breathing to reduce stress

photo: Patricia Barden, flickr.com

As I’ve mentioned, there are quite a few different things you can do to stop your stress rising and start to relax instead. However, slow breathing is the simplest, the most accessible (you don’t need anything except your lungs!), and the most direct.

As the American Institute for Stress (stress.org) states,

At AIS we are often asked, “What is the best way to relive my stress and relax?” Our typical answer includes an explanation that just as the definition of stress is different for everyone, so are “the best” stress reduction techniques. However, there is one “Super Stress Buster” that evokes the relaxation response that we widely recommend as useful for everyone – even kids. Can you guess what it is? BREATHING! That is right, simply breathing. It is free and can be practiced anywhere – I bet you are even breathing right now! The key, of course, is focused breathing.

 

Slow breathing for short- and long-term stress and blood pressure reduction

Starting to breathe more slowly will immediately start to bring your stress levels and your blood pressure down. One study found that breathing slowly for a few minutes lowered blood pressure even more than just sitting quietly at rest for a few minutes.

However, if you practise slow breathing every day (or most days), you can keep your blood pressure and stress levels down more generally. There haven’t been long-term studies of the effects of regular slow breathing yet. However, the early evidence suggests that even just a few months of daily slow breathing practice results in generally lower blood pressure.

The other advantage of regularly practicing slow breathing to reduce stress and blood pressure is that you’ll get better at it. It will feel more natural to do it. So that when you find yourself in a horribly stressful situation and feel your tension start to rise, it will be much easier to remind yourself to slow down your breathing. And it will be much easier to actually do it.

So get in the habit of setting aside fifteen minutes each day to sit, lie or stand somewhere quiet and just breathe slowly and steadily.

Now, all along I’ve been saying this is simple, and it is. However, if you’ve ever tried meditating, you’ll know that sometimes the simplest things can be the hardest to focus on. Luckily the solution is also simple – just breathe along to some guided slow breathing audio tracks!

 

Guided slow breathing to reduce stress and blood pressure

slow breathing 8 breaths per minute cd coverIf you’ve been anywhere else on this website, you’ll know that we have created guided slow breathing audio tracks specifically for this purpose. You can listen to samples of them here: Breathe Slow audio samples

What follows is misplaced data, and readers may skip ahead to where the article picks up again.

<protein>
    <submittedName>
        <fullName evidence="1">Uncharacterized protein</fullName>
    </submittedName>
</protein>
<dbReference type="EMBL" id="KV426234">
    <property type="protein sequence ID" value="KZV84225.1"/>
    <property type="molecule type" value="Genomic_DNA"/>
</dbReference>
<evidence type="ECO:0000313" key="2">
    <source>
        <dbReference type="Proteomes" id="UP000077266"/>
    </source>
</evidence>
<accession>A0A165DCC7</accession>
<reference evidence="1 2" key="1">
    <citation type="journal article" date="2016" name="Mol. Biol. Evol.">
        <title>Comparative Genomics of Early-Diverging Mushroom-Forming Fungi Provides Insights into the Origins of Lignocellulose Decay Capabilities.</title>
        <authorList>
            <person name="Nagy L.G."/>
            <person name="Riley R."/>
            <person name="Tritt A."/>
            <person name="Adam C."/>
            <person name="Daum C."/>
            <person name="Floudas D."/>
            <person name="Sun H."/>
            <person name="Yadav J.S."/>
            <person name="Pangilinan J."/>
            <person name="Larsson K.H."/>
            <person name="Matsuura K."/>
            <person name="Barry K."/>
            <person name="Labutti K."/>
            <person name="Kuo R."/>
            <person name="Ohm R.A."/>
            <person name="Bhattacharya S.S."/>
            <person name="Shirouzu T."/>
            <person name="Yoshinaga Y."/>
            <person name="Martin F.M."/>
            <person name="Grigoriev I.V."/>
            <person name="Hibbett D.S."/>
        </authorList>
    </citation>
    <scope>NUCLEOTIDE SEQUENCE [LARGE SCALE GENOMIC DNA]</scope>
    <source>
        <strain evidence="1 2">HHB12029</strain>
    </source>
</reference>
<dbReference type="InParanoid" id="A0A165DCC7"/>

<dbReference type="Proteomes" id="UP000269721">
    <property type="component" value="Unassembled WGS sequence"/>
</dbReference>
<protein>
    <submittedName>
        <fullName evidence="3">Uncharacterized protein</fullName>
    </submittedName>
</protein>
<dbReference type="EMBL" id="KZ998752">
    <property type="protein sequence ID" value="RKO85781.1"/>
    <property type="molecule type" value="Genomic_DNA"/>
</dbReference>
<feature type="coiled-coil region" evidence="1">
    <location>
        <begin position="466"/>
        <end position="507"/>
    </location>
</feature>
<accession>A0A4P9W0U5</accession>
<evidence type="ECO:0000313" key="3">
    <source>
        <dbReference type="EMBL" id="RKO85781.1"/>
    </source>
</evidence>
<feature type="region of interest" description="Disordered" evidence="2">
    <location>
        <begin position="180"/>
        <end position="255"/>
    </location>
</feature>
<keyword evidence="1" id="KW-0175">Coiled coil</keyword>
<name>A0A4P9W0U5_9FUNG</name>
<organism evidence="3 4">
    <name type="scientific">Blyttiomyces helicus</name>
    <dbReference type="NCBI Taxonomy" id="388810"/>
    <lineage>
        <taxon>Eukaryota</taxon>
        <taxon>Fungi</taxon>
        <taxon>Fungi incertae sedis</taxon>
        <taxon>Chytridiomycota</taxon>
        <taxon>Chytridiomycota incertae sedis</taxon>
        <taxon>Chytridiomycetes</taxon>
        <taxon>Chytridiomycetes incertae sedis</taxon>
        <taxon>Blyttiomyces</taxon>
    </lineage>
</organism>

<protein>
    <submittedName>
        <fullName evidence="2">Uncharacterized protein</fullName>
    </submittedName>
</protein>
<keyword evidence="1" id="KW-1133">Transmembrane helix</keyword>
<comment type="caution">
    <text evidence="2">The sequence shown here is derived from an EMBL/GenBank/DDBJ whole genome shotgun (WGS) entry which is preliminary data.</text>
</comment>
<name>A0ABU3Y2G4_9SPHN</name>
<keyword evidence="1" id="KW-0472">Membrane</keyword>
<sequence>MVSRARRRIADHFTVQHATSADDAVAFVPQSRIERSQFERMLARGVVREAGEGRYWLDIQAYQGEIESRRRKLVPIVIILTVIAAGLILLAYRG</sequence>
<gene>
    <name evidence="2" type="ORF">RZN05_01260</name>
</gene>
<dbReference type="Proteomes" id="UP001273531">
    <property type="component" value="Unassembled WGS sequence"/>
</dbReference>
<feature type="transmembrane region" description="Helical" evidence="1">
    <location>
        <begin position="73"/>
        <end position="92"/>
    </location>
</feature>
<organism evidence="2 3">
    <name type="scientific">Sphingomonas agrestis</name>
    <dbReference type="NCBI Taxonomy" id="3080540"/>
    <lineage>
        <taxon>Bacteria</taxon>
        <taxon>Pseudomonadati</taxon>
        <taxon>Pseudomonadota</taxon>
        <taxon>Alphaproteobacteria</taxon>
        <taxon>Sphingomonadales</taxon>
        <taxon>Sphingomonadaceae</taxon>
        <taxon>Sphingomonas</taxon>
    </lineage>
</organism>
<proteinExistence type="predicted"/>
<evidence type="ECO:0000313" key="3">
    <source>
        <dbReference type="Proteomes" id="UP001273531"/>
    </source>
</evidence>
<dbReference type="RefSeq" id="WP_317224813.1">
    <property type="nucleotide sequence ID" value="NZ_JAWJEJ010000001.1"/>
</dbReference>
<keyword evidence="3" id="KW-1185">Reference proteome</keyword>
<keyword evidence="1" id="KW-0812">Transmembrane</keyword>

There are five sets of tracks, with breathing prompts for different breathing paces. The full set of tracks are available to buy as digital downloads – click here.

The fastest (and probably closest to your natural breathing rate) is 10 breaths per minute (that’s ten breaths in, ten breaths out). Then there’s 8, 6, 5, and 4 per minute. So you can gradually work your way down to slower and slower breathing rates as you get more used to it, for deeper relaxation.

For each breathing pace, there are four different tracks. Three have different kinds of background music, since listening to music has also been shown to be beneficial for lowering stress and blood pressure. The fourth track just has the breathing prompts. This is in case you prefer to play your own music in the background, or you might just like to listen to the breathing prompts on their own.

Anyway, have a wee listen. If you do decide to buy the tracks, you can also get a copy of our book, Lower Your Blood Pressure Naturally – The Complete 9 Step Guide. (You can buy the tracks on their own though too, if lowering blood pressure is not an issue for you.)

This is an easy-to-follow step-by-step guide to lowering your blood pressure through changes in your diet, your activities and through relaxation techniques. Slow breathing to reduce stress and blood pressure is just one of many options. The book also contains loads of handy tips on how to easily integrate these changes into your daily life for maximum blood pressure reduction.

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Whatever you do, just remember that lowering your stress and blood pressure is simple: just breathe… more… slowly….

And smile 🙂

 

Breathing to reduce stress: references and further information

Harvard Heart Health – Breath Control to Quell Stress Response

Stress.org – Take A Deep Breath

Harvard Heart Health Blog – Take a Deep Breath

Psychology Today – Dr. Benson’s Relaxation Response

Post by Alison.